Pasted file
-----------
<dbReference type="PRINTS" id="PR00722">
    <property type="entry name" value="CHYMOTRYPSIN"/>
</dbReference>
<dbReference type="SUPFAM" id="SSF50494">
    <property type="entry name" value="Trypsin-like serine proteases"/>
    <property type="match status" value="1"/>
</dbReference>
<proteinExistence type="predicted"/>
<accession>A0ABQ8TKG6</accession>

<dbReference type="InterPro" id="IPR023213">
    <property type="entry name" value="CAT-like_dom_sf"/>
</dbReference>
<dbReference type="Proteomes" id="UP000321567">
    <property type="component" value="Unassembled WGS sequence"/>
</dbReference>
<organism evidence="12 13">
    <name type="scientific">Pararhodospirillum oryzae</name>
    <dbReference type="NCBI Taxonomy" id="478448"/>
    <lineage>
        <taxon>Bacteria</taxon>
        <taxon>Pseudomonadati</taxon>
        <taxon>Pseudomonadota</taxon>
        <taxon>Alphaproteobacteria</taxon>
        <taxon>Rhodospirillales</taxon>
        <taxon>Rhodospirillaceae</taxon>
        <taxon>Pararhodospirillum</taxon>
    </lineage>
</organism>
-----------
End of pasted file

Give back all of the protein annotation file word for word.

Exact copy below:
<dbReference type="PRINTS" id="PR00722">
    <property type="entry name" value="CHYMOTRYPSIN"/>
</dbReference>
<dbReference type="SUPFAM" id="SSF50494">
    <property type="entry name" value="Trypsin-like serine proteases"/>
    <property type="match status" value="1"/>
</dbReference>
<proteinExistence type="predicted"/>
<accession>A0ABQ8TKG6</accession>

<dbReference type="InterPro" id="IPR023213">
    <property type="entry name" value="CAT-like_dom_sf"/>
</dbReference>
<dbReference type="Proteomes" id="UP000321567">
    <property type="component" value="Unassembled WGS sequence"/>
</dbReference>
<organism evidence="12 13">
    <name type="scientific">Pararhodospirillum oryzae</name>
    <dbReference type="NCBI Taxonomy" id="478448"/>
    <lineage>
        <taxon>Bacteria</taxon>
        <taxon>Pseudomonadati</taxon>
        <taxon>Pseudomonadota</taxon>
        <taxon>Alphaproteobacteria</taxon>
        <taxon>Rhodospirillales</taxon>
        <taxon>Rhodospirillaceae</taxon>
        <taxon>Pararhodospirillum</taxon>
    </lineage>
</organism>